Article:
Second, because Prismatic is a format that demands access to all five colors, there is a heavy emphasis on multicolor lands. As you know, most of these lands (City of Brass, the 7th Edition and Apocalypse painlands, the Onslaught fetchlands, etc.) are also rare and difficult to obtain. You can certainly make a Prismatic deck without access to rare multicolor lands. For example, almost anyone can find a set of Mirrodin's Core, Wayfarer's Bauble, Rampant Growth, Kodama's Reach, etc. But most Prismatic decks use these cards and multicolor lands, which means, on average, without the lands you will be more subject than your opponent to my note #3 below.

Finally, one of the key things that makes Prismatic fun is that the games are decided by big, splashy spells doing big, splashy things. These splashy cards (Decree of Pain, Exalted Angel, Keiga, the Tide Star, Clearwater Goblet) also happen to be rare. Again, you can get by on Twisted Abominations and Magma Jets, but most Prismatic players sling Darksteel Collosi at each other willy-nilly.

I don't mean to be discouraging, though. If you don't want to trade a lot for a solid first deck and/or you have a small pool of cards, feel free to toss what you have into a Prismatic deck and have at it. As your familiarity with the format and collection both grow, you can swap out the less powerful cards, fix mana issues, and generally improve your deck as you go, and you certainly won't be the only one playing these kinds of decks in the Prismatic room.

Note #2: Prismatic's two games: Mana and Bashing.

Step 1: Mana. Step 2: Do horrible things to your opponent.For some reason I've been really amused recently that the first four or five turns of a Prismatic game are usually non-interactive. Players play land carefully, usually pop off a Wayfarer's Bauble or two, use Kodama's Reach and Explosive Vegetation to shore up their land, all concentrating on making sure they have a stable base of mana. Very rarely does a legitimate threat appear early in a Prismatic game. It's almost as if the players have shaken hands and agreed to wait five turns to see how much land they can accrue before pounding on one another.

In essence, then, there are almost two distinct subgames in Prismatic. The first subgame is to see how stable a five-color manabase each player can establish during the early “grace period” of turns. After that, the game turns into a violent bloodbath of who can beat on whom with the biggest stick. The most fun Prismatic games are those in which each player can get access to all five colors and about eight mana by turn five, then spend the remaining games lighting the sky with planeswalker fury.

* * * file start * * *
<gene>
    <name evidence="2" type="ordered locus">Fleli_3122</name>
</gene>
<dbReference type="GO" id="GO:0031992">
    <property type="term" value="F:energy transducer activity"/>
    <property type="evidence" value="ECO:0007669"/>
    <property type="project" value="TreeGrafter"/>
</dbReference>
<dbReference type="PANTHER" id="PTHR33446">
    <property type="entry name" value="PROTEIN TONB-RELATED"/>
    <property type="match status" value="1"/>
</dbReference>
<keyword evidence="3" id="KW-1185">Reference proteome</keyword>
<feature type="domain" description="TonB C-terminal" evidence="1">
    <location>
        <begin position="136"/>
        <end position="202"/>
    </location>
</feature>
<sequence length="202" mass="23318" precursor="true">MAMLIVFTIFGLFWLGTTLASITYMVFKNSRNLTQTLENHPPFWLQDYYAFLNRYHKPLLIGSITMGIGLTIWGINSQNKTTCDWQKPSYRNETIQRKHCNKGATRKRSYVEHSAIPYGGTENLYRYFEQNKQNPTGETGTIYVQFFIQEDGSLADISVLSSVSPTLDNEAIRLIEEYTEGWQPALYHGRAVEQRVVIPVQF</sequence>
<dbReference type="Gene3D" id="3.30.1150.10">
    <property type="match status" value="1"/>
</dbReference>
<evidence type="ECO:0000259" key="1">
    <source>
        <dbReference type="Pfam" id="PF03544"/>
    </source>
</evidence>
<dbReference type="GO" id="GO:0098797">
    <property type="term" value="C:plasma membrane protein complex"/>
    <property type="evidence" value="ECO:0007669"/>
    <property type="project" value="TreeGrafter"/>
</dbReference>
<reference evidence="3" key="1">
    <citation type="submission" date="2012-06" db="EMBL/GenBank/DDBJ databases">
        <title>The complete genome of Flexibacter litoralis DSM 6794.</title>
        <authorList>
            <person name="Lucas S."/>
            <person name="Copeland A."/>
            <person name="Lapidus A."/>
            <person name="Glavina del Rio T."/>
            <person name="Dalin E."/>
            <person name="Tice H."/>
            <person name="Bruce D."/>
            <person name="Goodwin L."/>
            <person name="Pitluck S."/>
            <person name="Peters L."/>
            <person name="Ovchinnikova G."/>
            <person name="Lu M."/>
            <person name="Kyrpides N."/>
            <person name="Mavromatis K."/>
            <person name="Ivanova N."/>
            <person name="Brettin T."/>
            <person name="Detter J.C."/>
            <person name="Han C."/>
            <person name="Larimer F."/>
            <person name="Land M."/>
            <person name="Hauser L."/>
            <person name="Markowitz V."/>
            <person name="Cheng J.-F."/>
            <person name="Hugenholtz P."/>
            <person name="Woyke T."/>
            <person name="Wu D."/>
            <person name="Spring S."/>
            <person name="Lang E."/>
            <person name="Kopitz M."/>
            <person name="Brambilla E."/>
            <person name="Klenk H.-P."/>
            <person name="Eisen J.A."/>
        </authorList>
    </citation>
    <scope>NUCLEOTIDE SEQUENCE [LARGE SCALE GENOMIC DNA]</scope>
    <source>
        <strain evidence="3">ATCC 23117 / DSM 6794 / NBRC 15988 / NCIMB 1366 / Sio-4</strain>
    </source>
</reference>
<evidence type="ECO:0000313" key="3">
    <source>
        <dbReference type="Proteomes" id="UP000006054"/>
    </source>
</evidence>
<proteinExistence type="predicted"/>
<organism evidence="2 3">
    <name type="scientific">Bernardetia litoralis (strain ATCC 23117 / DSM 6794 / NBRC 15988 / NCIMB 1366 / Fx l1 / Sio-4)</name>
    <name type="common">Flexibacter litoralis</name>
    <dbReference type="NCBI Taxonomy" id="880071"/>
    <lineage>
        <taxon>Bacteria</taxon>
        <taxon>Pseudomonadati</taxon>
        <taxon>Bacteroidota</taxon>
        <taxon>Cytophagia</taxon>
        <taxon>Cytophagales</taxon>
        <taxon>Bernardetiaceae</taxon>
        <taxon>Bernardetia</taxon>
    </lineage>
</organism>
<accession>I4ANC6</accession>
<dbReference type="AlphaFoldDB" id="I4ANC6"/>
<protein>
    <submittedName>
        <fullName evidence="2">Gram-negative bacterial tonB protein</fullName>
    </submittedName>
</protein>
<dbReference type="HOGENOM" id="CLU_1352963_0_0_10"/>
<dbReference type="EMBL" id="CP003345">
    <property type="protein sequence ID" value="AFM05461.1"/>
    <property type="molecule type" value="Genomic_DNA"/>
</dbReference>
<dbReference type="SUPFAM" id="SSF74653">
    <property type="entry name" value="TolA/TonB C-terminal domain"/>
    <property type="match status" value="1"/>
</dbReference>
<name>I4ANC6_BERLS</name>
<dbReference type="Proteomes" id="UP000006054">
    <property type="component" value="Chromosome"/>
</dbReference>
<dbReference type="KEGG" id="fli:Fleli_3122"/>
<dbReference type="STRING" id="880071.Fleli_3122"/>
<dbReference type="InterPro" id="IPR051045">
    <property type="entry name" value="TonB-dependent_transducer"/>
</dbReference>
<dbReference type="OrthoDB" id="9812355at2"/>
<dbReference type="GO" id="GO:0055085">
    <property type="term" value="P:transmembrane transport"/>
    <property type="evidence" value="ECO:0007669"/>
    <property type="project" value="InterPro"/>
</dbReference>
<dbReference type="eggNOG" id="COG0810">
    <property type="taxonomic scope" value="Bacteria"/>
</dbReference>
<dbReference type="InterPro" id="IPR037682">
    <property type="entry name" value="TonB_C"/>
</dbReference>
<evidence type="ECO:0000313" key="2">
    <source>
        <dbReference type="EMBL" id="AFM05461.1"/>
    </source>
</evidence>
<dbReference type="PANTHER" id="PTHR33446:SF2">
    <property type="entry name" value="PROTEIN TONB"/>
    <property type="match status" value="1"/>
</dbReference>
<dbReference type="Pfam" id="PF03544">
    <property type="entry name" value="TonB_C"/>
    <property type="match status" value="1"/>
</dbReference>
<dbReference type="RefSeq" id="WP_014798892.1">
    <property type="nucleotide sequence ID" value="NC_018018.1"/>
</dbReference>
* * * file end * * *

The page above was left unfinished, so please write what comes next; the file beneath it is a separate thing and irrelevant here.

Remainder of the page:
Note #3: Mana “issues” are a big part of Prismatic. But the payoff is worth it.

Unfortunately, not all games get off to the ideal “five-color, eight-mana” start I described. I remember reading Doug's Prismatic primers and him describing the fact that manascrew (that is, not having access to the mana you need to play the cards in your hand) was something a Prismatic player just had to accept. It's only after playing fifty or so Prismatic games that I truly appreciate what he was saying. With almost a hundred land in your deck and over a hundred-and-fifty non-land cards (many of which are used to smooth out mana), it's entirely likely to play a game with all of your land hiding. Or maybe you miraculously find only two colors in fifteen turns. Or maybe you get access to black, red, blue, and green with all white cards in hand. Or maybe you find all mana, each card you draw another Harrow or Sakura-Tribe Elder. In other words, variation in Prismatic is high (which, generally speaking, is part of its allure). Mana issues are a part of any Magic experience, but they are particularly acute in Prismatic.

Thankfully, Prismatic players tend to be pretty forgiving when it comes to manascrew. Players who are either mana-flooded or can't seem to get going shrug and don't get too frustrated. Players who easily smash an all-Swamps player sigh sympathically. Both players know that if they get one good game out of three with each other--tapping into the planeswalker fury I mentioned before--that game will be worth the two other false starts.